I am trying to find a word or term to describe the amount of money one has in posession.

For example:

  • Account balance
  • Bank statement
  • outstanding balance
  • Assets

In e.g the phrases "check your bank account" or "check your bank statement", if I want to imply that person X should check how much money they have available to spend, is not specific enough; as it could refer to any number of assets which are tied to a bank account.

None of these terms describe that specificity. Unless of course my not being a native speaker is glaringly obvious by the posing of this question.

Would liquidity be the best term for this (never mind that it has multiple similar meanings)?

  • 1
    Your question is unclear. You appear to be looking for the equivalent of “cash” or “near cash “ that us money ready available or available on demand. Assets include less liquid forms of wealth.
    – user 66974
    Jun 29 '18 at 12:22
  • 1
    Welcome to EL&U. I don't understand how assets can be "tied to" a bank account if they are not deposited in it, except in some relatively exotic vehicles like an SdIRA. If you're talking about funds available to spend after considering pending credits and pending debits, that is the definition of balance — which you seem to exclude.
    – choster
    Jun 29 '18 at 18:39

The term you're looking for is a combination of two that you've already used in your question.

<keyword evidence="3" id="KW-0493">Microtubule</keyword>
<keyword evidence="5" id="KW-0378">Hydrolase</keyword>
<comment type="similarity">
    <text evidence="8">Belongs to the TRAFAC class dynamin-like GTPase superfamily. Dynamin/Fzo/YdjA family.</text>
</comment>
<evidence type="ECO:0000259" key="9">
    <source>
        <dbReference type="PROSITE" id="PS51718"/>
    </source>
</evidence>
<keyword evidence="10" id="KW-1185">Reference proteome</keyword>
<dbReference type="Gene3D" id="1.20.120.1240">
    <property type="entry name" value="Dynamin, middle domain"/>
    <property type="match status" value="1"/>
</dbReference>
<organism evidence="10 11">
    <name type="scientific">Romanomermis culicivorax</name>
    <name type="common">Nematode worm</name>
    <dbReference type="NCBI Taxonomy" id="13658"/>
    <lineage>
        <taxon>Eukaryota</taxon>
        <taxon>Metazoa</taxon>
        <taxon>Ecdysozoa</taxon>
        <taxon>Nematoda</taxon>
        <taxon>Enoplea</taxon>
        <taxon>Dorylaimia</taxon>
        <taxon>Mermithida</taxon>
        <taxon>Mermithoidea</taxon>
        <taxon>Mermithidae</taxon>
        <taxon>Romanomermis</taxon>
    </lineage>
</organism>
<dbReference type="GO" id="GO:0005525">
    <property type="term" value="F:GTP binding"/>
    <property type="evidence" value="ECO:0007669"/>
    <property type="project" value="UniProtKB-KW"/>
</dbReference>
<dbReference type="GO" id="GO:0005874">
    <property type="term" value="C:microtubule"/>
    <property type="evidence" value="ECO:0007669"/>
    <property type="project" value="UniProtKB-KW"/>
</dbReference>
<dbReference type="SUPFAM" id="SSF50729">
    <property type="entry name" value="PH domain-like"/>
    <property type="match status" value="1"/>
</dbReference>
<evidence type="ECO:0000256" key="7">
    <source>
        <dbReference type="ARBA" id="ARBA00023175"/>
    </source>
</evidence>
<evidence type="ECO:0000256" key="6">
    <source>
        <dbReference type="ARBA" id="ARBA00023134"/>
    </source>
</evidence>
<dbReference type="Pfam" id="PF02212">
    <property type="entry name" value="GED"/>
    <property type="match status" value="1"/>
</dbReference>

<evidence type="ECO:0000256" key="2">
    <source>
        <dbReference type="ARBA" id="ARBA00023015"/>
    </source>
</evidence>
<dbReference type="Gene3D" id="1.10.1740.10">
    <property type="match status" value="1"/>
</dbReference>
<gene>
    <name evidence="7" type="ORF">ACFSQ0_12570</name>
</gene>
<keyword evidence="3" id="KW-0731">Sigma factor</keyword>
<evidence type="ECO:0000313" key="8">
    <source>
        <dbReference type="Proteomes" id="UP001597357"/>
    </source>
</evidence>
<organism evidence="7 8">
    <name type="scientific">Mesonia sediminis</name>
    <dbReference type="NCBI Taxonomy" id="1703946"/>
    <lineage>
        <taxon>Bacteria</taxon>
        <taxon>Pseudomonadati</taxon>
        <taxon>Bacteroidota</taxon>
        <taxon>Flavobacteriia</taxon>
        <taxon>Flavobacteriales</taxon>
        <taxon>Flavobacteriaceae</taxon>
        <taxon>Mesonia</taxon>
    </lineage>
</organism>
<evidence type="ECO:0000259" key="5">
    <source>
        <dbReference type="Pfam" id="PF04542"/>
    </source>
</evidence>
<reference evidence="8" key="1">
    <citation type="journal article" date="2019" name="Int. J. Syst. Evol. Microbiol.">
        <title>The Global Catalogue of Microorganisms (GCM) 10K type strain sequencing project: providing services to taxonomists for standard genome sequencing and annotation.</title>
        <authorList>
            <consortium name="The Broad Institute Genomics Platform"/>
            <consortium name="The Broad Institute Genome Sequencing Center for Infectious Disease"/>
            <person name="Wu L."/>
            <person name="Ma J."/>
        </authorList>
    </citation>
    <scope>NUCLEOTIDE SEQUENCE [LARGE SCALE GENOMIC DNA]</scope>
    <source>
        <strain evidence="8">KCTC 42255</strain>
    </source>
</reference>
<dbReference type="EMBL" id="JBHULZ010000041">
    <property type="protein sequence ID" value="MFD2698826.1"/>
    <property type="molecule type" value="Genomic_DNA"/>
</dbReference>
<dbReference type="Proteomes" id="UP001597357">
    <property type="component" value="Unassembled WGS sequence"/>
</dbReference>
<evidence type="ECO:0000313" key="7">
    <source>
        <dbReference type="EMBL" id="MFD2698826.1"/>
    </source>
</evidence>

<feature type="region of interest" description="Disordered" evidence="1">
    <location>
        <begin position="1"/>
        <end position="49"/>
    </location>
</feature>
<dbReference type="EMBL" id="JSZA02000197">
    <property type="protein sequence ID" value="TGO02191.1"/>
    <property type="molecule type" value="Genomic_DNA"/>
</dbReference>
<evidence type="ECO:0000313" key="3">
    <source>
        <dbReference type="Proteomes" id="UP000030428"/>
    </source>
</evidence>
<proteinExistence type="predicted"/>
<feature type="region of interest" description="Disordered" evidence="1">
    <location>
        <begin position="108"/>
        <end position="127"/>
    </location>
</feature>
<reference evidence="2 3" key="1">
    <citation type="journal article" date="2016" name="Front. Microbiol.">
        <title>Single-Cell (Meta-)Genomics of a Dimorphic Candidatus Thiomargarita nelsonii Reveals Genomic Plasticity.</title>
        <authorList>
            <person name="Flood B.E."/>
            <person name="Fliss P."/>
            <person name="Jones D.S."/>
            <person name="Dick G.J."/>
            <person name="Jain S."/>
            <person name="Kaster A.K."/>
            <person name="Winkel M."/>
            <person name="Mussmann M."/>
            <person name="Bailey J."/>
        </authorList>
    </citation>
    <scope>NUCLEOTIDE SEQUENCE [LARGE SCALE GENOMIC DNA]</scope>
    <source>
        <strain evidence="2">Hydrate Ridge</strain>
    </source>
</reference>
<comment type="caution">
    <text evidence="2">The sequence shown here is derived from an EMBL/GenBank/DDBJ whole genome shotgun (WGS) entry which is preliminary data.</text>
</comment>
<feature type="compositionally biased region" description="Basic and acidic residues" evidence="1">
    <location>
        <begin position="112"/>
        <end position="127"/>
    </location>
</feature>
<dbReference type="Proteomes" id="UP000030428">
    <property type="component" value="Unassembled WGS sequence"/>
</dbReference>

Liquid assets:

An asset is said to be liquid if it is easy to sell or convert into cash without any loss in its value. By definition, bank notes and checking accounts are the most liquid assets. . . .

Cash is a highly liquid asset followed by the banking accounts, checkable account, short-term promissory notes, treasury bills and other government bonds.


Check your funds:

money on deposit on which checks or drafts can be drawn —usually used in plural (funds)

This is more of a blanket term that encompasses all the things you listed without being too explicit.

Example usage from Merriam Webster:

His funds were getting lower as he continued to look for a job.


Wealth. That includes possessions, bank balances and actual cash. If that's what the question is asking.


lucre TFD

money, profit, gains, riches

It does not have to be filthy! But if used in AmE, it is chiefly in a humorously derogatory sense.

As in:

If i had his filthy lucre , i would spent the hell out of it too!

Better than commenting around your fiends: 'let me check my net worth and I shall let you know if i can attend'. Net worth, discussed with your intimates, accountant, divorce laywers and the IRS ... would be probably the best 'collective' term.

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